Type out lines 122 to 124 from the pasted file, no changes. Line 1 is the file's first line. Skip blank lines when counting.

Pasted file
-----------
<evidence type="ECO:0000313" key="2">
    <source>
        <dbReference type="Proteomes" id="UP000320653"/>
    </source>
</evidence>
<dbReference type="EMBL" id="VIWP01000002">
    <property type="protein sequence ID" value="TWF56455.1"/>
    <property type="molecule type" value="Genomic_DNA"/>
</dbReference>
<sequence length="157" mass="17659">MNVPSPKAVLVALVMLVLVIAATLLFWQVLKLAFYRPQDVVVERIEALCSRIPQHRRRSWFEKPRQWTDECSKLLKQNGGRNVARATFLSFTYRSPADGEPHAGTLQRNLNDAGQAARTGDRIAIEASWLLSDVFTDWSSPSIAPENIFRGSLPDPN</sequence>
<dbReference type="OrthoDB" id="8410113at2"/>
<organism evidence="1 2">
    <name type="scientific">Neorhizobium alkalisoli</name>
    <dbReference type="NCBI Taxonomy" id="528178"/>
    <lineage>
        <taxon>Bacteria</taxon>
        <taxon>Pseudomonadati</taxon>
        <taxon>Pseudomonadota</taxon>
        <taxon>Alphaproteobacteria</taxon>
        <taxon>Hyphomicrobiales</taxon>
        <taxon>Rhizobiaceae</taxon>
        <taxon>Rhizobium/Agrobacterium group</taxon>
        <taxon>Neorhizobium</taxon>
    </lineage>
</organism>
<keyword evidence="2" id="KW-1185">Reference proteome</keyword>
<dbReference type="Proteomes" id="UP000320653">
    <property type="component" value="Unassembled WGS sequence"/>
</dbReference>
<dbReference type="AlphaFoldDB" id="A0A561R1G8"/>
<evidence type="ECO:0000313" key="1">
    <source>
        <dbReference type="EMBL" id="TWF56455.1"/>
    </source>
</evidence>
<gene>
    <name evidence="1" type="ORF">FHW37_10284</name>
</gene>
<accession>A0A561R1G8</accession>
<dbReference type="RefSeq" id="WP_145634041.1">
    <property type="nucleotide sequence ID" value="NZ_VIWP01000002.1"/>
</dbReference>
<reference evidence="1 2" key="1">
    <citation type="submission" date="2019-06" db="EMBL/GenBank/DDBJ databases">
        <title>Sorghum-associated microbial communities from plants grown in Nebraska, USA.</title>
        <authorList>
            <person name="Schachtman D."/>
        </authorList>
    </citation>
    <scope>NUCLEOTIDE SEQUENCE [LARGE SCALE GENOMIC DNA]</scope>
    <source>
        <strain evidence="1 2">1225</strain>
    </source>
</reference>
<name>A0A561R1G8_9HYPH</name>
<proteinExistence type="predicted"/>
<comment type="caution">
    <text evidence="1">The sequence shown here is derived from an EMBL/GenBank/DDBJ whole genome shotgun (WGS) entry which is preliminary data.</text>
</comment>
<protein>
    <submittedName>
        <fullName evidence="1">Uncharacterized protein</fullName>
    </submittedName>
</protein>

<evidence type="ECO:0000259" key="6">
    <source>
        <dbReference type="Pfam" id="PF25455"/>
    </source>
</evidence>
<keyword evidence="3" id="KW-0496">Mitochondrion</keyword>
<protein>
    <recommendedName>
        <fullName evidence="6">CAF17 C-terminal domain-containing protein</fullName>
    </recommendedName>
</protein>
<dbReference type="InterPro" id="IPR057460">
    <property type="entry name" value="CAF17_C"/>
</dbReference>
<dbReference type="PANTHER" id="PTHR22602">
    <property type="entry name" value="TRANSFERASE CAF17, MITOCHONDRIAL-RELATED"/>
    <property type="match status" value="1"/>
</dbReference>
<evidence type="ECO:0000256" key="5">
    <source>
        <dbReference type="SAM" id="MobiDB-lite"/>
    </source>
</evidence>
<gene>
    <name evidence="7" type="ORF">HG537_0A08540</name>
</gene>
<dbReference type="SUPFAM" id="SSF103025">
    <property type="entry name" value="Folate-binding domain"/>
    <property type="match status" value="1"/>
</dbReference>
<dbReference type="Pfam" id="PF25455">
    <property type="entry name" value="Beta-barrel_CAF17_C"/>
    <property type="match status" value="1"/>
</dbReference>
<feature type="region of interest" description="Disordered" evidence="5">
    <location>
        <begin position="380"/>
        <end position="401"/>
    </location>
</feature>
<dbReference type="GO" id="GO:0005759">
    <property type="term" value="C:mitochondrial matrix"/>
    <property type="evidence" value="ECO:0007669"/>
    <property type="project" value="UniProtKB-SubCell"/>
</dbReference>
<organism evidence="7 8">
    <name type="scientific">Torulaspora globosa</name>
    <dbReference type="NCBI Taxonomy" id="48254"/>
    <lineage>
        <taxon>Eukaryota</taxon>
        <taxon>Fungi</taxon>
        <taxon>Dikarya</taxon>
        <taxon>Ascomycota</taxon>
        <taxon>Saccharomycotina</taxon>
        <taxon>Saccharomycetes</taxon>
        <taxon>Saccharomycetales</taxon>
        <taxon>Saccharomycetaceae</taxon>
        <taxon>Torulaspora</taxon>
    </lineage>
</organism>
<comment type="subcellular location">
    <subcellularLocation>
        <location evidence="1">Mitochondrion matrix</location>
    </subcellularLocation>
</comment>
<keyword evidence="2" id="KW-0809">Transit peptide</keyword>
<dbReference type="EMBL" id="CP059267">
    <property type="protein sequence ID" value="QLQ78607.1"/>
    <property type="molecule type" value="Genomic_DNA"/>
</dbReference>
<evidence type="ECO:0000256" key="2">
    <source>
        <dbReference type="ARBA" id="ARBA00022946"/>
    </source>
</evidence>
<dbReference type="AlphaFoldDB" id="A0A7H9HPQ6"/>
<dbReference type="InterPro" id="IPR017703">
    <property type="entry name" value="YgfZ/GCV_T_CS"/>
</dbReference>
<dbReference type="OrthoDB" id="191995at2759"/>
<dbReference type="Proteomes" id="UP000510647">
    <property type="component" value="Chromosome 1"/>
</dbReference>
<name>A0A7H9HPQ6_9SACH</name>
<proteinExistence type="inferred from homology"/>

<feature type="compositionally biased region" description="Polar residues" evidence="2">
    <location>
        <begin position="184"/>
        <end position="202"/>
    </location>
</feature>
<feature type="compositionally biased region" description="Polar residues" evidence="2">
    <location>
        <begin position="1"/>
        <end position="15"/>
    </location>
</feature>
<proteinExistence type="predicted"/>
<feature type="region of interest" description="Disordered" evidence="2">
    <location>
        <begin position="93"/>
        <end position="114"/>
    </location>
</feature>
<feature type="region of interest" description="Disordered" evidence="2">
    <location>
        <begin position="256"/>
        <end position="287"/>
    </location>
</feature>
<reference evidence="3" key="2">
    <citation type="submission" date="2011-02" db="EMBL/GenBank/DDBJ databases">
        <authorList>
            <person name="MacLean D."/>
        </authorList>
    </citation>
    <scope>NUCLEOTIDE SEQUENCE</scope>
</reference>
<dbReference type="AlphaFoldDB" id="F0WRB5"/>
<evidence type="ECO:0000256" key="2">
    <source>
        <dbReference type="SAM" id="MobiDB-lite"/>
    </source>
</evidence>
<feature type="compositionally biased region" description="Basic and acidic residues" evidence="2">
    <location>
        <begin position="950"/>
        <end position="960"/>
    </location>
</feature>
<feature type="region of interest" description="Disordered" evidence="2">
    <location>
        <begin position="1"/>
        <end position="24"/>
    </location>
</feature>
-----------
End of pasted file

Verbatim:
        <taxon>Torulaspora</taxon>
    </lineage>
</organism>